I very rarely read plays, and I very rarely read at work...but today I found myself trapped all day in a computer lab with my classes filling out oneI very rarely read plays, and I very rarely read at work...but today I found myself trapped all day in a computer lab with my classes filling out one of those surveys that generates little to no productive action from school or district personnel....
I have been meaning to read "Raisin in the Sun" for years, and honestly it was nothing like I expected. It's such an unfiltered look at life for a poor, black family in the 1950s living in southside Chicago. It leaves an unsettled feeling in my stomach - the same way "Death of Salesman" or "The Glass Menagerie" does. And while I recognize its merit and how ahead of her time Lorraine Hansberry was, I can't say that I like it. It makes me too sad. It feels too real...which perhaps is exactly what Hansberry was trying to do all those years ago.
There isn't a true happy ending. Things start hard for the Youngers and end hard for the Youngers. Perhaps, a read or audience member might think they've found some sort of resolution, but I'm left feeling a can of social issue worms are covering the metaphorical floor. And honestly, I don't know what to do about it.
All that said, this should be required reading at some point - perhaps not at the sophomore level with students who may not be prepared to understand the gravity of failed dreams and misapplied social stigmas...but at some point, this seems like something all Americans should read. Perhaps it would help us make sense of the racial tensions we observe every day. Maybe that's just wishful thinking because sometimes I sure wish I could make sense of the world around me.... ...more
I am so impressed by authors that can convey depth of emotion and characterization in a book comprised of poems. Hesse's narrative arc is very well doI am so impressed by authors that can convey depth of emotion and characterization in a book comprised of poems. Hesse's narrative arc is very well done and tells a powerful story of a teenager girl living in Oklahoma during the Dust Bowl. I can't believe it's taken me this long to read this book. I loved it. Wish I could give it 4 and a half stars.
Oh man - I wanted to love this book. It was a gift from a dear friend who has great taste in books. She hadn't read it though and bought it because thOh man - I wanted to love this book. It was a gift from a dear friend who has great taste in books. She hadn't read it though and bought it because the book has a fantastic premise. It is a story that explains how the beloved children's classic "Good Night Moon" came to be - it's a story about books, authors, and friends. It has a great setting - I couldn't love Seattle more. It has letters - I love stories that have letters. BUT - it is so predictable and painfully formulaic. There are glimpses of greatness, but it felt too much like a Hallmark movie...which is a great fit for some, but for me, life is too short to read books like this.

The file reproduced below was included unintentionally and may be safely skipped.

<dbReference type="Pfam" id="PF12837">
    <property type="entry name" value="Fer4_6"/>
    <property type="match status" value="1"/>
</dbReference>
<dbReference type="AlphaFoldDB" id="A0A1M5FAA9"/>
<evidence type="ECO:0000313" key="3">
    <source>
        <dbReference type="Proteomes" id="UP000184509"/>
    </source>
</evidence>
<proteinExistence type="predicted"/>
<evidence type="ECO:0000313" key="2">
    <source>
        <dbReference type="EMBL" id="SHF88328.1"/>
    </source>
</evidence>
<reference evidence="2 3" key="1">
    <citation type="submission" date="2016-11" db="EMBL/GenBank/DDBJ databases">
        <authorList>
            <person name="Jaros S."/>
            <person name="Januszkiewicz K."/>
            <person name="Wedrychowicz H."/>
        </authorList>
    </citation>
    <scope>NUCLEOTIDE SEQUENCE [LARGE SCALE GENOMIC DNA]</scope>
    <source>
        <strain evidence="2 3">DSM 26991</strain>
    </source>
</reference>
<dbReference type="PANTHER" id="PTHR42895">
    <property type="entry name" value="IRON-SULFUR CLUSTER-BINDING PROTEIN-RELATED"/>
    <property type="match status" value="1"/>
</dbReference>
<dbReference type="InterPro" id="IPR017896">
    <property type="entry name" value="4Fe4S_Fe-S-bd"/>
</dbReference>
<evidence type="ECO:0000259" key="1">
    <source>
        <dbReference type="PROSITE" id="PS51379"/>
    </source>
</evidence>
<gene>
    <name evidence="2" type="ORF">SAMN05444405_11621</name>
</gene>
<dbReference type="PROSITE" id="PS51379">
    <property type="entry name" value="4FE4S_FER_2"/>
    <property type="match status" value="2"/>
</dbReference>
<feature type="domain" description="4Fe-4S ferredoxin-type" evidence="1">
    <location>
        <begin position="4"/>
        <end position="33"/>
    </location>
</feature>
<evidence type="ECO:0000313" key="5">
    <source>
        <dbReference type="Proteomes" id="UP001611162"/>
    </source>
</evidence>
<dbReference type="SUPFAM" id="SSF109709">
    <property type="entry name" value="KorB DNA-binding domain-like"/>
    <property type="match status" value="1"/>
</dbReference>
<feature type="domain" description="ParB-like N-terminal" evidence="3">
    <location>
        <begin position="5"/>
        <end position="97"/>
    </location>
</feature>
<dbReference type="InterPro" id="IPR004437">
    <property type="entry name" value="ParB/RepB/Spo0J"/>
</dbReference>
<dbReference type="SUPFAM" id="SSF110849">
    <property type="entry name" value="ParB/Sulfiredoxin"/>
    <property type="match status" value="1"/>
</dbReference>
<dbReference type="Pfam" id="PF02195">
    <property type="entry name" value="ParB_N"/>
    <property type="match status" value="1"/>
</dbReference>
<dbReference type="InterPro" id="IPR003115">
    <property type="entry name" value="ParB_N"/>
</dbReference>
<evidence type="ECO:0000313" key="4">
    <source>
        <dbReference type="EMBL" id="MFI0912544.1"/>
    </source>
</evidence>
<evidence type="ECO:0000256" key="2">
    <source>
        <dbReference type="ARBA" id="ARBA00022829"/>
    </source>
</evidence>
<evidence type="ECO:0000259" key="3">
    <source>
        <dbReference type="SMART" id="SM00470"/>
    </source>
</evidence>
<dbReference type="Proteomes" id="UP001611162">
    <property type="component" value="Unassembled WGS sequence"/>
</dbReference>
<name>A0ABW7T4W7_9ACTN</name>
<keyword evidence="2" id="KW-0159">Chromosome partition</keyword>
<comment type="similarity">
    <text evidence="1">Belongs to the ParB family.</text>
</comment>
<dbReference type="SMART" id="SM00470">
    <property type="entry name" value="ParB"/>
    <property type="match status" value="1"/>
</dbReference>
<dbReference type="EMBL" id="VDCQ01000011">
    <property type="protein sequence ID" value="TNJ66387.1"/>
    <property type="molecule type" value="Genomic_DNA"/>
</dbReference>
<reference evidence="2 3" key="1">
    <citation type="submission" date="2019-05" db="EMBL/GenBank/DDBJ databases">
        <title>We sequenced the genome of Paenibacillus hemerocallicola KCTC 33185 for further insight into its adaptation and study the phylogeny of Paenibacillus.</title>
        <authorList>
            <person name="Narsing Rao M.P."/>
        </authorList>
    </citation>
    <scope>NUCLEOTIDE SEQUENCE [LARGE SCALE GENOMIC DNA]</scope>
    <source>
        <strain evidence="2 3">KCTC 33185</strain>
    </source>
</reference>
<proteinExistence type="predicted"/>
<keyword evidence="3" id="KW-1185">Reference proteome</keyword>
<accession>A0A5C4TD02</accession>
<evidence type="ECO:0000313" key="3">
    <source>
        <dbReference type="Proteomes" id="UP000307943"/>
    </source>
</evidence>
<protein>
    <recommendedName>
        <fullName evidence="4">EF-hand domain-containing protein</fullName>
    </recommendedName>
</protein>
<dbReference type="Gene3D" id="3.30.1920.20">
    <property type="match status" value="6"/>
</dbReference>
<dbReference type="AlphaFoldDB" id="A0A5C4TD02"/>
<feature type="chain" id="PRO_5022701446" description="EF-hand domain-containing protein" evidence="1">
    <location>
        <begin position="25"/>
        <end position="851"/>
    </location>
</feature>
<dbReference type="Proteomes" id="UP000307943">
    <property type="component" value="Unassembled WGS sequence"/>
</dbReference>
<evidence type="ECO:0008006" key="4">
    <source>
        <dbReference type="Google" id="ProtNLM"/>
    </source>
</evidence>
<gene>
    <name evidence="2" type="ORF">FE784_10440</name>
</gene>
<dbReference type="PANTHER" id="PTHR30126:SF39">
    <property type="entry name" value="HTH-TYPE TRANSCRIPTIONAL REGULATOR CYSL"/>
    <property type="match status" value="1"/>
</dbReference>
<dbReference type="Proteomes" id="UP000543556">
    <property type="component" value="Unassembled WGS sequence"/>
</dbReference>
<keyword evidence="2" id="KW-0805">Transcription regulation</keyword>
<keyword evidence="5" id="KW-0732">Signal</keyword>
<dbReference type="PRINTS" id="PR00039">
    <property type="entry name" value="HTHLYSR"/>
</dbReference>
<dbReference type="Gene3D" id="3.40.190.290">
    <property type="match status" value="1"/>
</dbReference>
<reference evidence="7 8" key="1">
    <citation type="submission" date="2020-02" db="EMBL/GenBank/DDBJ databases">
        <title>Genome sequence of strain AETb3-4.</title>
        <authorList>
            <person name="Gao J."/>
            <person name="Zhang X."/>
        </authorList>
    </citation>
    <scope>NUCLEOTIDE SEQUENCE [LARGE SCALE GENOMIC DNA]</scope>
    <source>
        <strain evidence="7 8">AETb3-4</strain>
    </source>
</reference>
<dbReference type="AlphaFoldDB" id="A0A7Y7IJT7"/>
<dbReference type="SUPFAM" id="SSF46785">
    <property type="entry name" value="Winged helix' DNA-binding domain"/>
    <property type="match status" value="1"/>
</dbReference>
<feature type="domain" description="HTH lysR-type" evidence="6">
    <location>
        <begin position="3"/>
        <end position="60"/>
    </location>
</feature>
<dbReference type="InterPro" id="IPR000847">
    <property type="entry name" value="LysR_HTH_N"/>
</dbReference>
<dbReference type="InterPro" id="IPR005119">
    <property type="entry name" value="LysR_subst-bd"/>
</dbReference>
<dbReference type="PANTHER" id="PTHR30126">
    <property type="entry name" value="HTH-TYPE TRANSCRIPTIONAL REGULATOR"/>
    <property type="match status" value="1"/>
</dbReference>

There must be some sort of magnetic pull between knowing Gayle Forman has a new book and the compulsion I have to add her books to my already too tallThere must be some sort of magnetic pull between knowing Gayle Forman has a new book and the compulsion I have to add her books to my already too tall stack at Barnes & Noble or to use her latest book to tip my Amazon order over $35 for free shipping. Whatever it is, since I read Forman's "if I stay", I have devoured each of her new books within a couple months of them coming out regardless of the topic. This time, the book was about the suicide of a college freshman from a small town in Washington, and while some of the plot points were overly dramatic in pure YA style, I read on and on and on. Forman has that kind of power over me, and I'm sure despite the occasional involuntary eye rolls that these books give me, I will eagerly await her next book. My inner fifteen-year-old simply can't help it. ...more